Our culture has become very pet-friendly, but as much as I love this shift in attitude, I am also aware that some people don’t approve of the change, especially when other people start planning to bring dogs home for the holidays.
Now I’m a veterinarian, not a family counselor. But I do have some suggestions for minimizing the friction between those who always want their dogs with them and those who believe pets should never be imposed on people who don’t like them.
When bringing together people and pets, everyone should be honest about potential problems, as well as likes and dislikes. And you need to be honest with yourself about your dog. Is your pet well-socialized, well-mannered, and well-groomed? If not, your dog’s not ready to tag along on a family visit. Your pet should also be up to date on preventive health measures, especially those involving parasites.
If your dog is a party-ready animal, ask your host if it’s OK to bring your dog along. Never just show up at someone’s house with a pet in tow.
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My “ground rules” suggestion is that the person who has the ground sets the rules, and the decision to bend or break them is hers alone. If you want to take your pet to a family gathering but your son-in-law says absolutely not in his house, respect that. If your host has pets who don’t get along with or would be stressed by a canine visitor, respect that, too.
If you’ve been invited to bring your dog along, here’s what you will need:
▪ A considerate attitude: Taking your dog to someone else’s place is a privilege. Ask where your dog is and isn’t allowed to be and where you’ll be taking him to potty.
▪ Potty bags: You will need to pick up after your pet. And ask where those little bags should go after you pick up.
▪ Leash: Your dog might be awesome at home, but in a new environment you never can tell. Good manners dictate you keep your pup under control.
▪ Crate: Taking a crate when you visit someone allows you to give your dog a room of his own wherever you are and provides your host with options to accommodate other guests.
▪ Food dishes: Don’t expect to borrow bowls from your host’s kitchen. Take your own and ask where you should clean them after meals. Don’t be offended if it’s a utility sink in the garage.
▪ Linens: It’s a good idea to take a sheet to throw over your bed if you’re allowed to have your dog in your bedroom. Pack towels as well.
If you’re a considerate guest, chances are even those who don’t like dogs won’t have complaints -- and you and your dog will be welcome back. That’s the goal, isn’t it?
Is it feline asthma?
My cat is gagging all the time, but he doesn’t bring up hairballs and sometimes seems to wheeze as well. What can I give him that will help?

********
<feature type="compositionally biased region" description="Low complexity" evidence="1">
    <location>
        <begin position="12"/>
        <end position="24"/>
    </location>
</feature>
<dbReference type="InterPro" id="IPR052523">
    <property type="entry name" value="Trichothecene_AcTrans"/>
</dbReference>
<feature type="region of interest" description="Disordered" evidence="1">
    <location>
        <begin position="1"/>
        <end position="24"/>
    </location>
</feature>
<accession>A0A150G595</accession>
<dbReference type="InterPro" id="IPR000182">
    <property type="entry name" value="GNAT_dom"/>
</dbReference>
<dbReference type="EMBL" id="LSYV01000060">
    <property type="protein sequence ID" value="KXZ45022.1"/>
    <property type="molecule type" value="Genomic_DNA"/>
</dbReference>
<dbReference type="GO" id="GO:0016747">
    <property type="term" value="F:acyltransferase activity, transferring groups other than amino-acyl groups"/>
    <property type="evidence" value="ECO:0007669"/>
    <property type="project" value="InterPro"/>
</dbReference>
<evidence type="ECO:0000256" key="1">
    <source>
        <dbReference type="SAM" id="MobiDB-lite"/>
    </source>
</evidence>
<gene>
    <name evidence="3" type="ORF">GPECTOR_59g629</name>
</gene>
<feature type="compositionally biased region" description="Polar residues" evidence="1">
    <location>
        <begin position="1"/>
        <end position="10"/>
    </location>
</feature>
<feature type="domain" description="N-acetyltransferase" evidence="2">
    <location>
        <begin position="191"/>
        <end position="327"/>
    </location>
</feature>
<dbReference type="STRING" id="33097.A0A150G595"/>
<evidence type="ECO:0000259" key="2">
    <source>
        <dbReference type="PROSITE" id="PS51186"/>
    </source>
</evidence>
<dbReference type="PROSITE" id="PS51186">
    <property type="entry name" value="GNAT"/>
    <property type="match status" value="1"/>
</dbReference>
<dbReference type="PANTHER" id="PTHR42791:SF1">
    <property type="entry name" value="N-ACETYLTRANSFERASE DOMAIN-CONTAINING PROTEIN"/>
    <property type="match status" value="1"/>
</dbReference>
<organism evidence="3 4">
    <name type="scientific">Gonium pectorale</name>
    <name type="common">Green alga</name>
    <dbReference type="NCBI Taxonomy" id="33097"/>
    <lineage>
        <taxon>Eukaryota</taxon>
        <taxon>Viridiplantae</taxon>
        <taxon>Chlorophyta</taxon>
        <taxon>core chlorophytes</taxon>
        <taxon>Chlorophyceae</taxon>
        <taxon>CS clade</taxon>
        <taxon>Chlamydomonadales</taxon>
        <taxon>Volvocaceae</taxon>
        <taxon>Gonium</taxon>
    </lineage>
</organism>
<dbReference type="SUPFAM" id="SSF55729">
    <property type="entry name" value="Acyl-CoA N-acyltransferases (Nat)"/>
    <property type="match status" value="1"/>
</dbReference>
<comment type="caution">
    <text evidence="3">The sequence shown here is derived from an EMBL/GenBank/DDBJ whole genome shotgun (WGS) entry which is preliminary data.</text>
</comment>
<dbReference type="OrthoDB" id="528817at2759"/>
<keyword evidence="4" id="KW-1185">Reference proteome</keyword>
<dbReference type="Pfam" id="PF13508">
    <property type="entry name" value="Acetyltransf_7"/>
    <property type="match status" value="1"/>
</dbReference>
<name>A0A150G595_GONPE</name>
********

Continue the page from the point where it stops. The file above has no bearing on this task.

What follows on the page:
Hairballs often take the blame for a cat’s chronic coughing, but the problem could be deeper than that.
Symptoms such as coughing, wheezing, open-mouthed breathing and heaving may indicate a cat with asthma. These attacks can be brought on by stress and allergens, with common allergens including cigarette smoke, pollen, dust, mold, aerosols, perfume, deodorizers, dusty cat litter and food. Common treatment ranges from allergy medication similar to bronchodilators to oxygen therapy.
There’s nothing over-the-counter that will help your cat with the problem. You’ll need to see your veterinarian for a correct diagnosis that will lead to the right treatment for a potentially dangerous health issue.
People crave sweets – cakes, candies, cookies and sodas galore – but cats are generally unimpressed. A cat’s taste buds are incapable of detecting, appreciating or triggering a craving for foods that we recognize as “sweet.” As “obligate carnivores” (animals who need meat protein to survive), cats simply don’t need sweets. It’s unclear whether the ancestors of cats had the ability to detect sweetness and lost it, or whether cats never developed a “sweet tooth,” since they didn’t need it. People (and dogs, for that matter) eat a much more varied diet, and human taste buds reflect that – we have nearly 10,000 on our tongues. No such variety for cats: They’re happy to stick with small prey animals and need fewer than 500 taste buds to figure what’s on the menu and what isn’t.
▪ Dogs may be able to blame their tail-chasing habit on high cholesterol levels, according to a study published in the Journal of Small Animal Practice and reported in Veterinary Economics. Turkish researchers found that dogs who didn’t chase their tails had lower levels of cholesterol than the tail-chasers did. Dogs may chase their tails because the high cholesterol levels have blocked the flow of brain hormones controlling mood and behavior. The study suggests that an increase in exercise could help lower the tail-chasing. There may be other medical reasons for tail-chasing as well, so if your dog is chasing his rump, let your veterinarian know.
Pet Connection is produced by a team of pet-care experts headed by veterinarian Dr. Marty Becker and Kim Campbell Thornton. The two are affiliated with Vetstreet.com.